Samsung Pay and the M-Payment Adoption Challenges

Mobile Wallet Acquisitions Shake Up M-Payments

The fight for presence in the mobile payment space has just moved up a gear.  During the last month, we have seen three significant technology acquisitions by major challengers (Samsung/LoopPay, Google/SoftCard and PayPal/Paydiant).  This was all timed to coincide with Mobile World Congress which featured the announcement of the Galaxy S6 and “Samsung Pay”.  Then, just in case we had forgotten, Apple held its spring event showcasing Apple Watch and re-iterating its wearable payments capabilities.

This has all led to renewed speculation about the prospects for NFC payments on the Android platform, challengers to Apple Pay and who the winners will be. So is the future of mobile payments now in the hands of the big technology brands such as Apple, Samsung and Google? We believe not.

While recent developments have made the roadmap for mobile payments much clearer, the coming challenge is to drive uptake towards a “tipping point” of mainstream adoption.

Samsung Pay, Google Wallet,  PayPal and Apple Watch – It’s Been a Busy Month!

LoopPay FobJust to recap the headline events of the last few weeks – just in case you missed any of it.  First out of the blocks in late February, was Samsung. Its acquisition of US mobile wallet company LoopPay allows its mobile payments to be accepted through legacy magnetic-stripe card readers. This overcomes an immediate barrier to NFC adoption, particularly in the US where contactless acceptance infrastructure adoption lags.  A few days after the purchase, Samsung launched the LoopPay equipped Galaxy S6 and announced it expects to go live with “Samsung Pay” in the US and South Korea this summer.”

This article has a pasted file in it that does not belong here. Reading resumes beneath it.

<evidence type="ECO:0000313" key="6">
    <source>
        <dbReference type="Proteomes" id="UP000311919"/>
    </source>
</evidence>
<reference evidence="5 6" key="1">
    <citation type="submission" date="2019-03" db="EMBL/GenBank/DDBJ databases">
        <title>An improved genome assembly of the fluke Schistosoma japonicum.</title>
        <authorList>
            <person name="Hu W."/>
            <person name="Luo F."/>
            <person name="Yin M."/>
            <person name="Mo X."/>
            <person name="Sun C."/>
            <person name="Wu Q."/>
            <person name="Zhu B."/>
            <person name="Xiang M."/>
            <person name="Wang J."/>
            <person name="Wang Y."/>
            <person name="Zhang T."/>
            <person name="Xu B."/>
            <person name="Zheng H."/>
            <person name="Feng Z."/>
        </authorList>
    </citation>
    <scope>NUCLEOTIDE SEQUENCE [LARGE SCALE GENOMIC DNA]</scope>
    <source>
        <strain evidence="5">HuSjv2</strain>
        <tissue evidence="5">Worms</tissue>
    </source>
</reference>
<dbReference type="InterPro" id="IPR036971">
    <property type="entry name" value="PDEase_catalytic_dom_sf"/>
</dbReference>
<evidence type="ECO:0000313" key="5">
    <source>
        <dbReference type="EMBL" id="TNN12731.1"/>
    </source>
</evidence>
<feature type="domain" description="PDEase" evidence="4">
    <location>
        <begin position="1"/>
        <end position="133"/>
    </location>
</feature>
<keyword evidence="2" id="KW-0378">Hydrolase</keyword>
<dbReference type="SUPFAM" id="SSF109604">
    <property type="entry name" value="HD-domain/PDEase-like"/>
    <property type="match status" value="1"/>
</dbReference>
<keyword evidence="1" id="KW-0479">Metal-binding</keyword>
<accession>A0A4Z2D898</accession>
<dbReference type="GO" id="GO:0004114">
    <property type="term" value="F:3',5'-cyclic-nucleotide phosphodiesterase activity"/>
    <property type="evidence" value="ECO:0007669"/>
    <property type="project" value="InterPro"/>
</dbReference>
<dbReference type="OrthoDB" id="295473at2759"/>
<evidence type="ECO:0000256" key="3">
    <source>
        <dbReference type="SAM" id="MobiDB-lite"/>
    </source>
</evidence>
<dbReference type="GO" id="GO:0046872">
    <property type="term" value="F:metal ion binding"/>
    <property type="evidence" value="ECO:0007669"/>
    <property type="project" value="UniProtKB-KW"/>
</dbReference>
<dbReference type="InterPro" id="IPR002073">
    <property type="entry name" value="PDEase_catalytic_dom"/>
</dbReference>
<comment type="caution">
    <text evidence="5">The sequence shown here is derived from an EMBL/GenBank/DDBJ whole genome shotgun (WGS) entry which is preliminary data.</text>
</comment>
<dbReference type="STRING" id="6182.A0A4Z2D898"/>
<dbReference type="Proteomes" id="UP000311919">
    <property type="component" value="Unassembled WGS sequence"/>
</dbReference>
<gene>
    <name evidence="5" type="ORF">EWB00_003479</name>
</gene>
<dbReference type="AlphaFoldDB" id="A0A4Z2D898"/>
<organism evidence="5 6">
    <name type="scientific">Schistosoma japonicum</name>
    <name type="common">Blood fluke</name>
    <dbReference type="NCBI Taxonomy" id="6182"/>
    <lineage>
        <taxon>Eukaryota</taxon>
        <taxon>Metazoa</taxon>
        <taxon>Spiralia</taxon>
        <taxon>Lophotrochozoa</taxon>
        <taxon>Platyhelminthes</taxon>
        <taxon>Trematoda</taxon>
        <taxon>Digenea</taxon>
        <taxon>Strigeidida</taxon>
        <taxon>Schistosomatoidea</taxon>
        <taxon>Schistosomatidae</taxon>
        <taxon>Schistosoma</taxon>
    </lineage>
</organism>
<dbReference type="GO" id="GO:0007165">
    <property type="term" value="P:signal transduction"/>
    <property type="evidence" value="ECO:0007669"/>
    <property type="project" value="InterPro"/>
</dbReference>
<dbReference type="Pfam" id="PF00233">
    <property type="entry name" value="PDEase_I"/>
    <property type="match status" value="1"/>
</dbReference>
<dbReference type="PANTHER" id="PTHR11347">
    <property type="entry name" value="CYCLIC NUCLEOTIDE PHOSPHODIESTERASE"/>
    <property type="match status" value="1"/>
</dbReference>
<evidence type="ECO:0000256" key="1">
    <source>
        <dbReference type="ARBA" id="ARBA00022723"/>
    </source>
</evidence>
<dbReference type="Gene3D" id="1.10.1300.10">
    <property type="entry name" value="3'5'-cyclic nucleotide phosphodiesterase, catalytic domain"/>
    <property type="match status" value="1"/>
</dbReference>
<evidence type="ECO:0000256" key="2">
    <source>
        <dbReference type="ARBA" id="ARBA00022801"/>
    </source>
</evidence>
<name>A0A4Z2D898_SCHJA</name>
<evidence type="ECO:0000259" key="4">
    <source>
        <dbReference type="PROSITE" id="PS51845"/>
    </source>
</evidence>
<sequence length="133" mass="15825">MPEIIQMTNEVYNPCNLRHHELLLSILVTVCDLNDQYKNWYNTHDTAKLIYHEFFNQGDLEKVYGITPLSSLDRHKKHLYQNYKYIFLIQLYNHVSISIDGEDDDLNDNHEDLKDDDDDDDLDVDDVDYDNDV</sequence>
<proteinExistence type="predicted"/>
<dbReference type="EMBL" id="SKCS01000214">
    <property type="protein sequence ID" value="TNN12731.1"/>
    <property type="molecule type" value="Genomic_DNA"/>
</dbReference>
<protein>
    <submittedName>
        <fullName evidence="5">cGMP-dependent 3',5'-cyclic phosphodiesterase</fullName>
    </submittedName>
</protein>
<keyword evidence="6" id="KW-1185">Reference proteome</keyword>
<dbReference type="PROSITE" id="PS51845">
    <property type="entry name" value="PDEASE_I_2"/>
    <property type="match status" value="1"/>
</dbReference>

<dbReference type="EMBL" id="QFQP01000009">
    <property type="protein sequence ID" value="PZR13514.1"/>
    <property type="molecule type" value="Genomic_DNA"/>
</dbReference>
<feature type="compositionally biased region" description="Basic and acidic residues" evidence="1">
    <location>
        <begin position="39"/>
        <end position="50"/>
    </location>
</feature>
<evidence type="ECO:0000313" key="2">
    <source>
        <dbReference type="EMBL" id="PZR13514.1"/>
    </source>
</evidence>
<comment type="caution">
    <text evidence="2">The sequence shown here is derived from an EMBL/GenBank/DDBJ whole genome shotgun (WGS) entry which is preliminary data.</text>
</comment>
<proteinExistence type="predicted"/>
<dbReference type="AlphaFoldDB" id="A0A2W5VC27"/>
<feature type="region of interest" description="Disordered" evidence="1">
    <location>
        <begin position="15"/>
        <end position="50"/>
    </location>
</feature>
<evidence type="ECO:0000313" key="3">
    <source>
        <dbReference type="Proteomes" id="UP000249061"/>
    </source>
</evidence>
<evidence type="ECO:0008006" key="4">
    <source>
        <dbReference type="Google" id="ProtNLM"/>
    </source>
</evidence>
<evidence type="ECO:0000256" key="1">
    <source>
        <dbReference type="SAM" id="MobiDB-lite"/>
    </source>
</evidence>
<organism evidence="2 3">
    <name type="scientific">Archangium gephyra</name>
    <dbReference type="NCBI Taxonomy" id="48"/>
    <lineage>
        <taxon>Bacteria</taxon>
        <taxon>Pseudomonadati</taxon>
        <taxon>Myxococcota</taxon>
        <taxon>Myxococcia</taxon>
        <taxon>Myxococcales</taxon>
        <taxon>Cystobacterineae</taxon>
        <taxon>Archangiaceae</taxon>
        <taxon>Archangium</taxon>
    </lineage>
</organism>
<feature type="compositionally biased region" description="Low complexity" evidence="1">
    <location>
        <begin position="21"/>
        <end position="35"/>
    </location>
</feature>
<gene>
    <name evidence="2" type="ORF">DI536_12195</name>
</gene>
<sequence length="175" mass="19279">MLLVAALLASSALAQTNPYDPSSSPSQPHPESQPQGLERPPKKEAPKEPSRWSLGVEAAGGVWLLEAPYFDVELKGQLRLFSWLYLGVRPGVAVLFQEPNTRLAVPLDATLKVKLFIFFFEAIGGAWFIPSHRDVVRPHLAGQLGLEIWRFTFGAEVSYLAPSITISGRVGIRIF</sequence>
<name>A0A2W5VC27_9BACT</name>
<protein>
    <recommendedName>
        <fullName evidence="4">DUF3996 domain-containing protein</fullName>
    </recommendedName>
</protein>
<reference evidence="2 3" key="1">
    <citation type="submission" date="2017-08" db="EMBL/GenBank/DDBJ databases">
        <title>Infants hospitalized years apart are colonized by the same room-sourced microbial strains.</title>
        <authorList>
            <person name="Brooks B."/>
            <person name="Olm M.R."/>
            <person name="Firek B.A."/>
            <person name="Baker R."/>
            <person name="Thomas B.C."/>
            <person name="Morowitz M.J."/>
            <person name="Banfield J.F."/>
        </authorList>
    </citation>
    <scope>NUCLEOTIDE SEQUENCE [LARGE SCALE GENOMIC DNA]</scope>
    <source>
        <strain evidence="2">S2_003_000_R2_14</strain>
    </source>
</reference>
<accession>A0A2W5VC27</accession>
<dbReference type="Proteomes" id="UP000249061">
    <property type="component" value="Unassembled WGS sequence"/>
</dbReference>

Meanwhile, Google mopped up SoftCard’s intellectual property and made a Google Wallet distribution deal with the former owners of the failed NFC venture, T-Mobile, Verizon and AT&T.

The day after the S6 launch, PayPal acquired Paydiant, the company providing the technology for the mobile wallets of MCX and Subway amongst others, and subsequently announced its vision for becoming the world’s leading payment platform.

And, lest we forget, Apple has been driving the PR agenda around mobile payments since the launch of Apple Pay late last year.  There was plenty of glamour on display at the 10th March Spring Forward event as the world was reminded that Apple Watch will make payments smoother and easier.  (It did unfortunately coincide with a reminder that all is not perfect in the Apple Pay garden following renewed reports that fraudsters have been enthusiastically taking advantage of weaknesses in some banks’ card on-boarding processes to load stolen details into Passbook).

Less newsworthy but just as critical, is the fact that the underlying technologies, notably tokenization and HCE, are now well supported by third party secure element and wallet platform vendors. There has also been a trickle of announcements by banks launching HCE-based services  which we expect to accelerate over the coming months.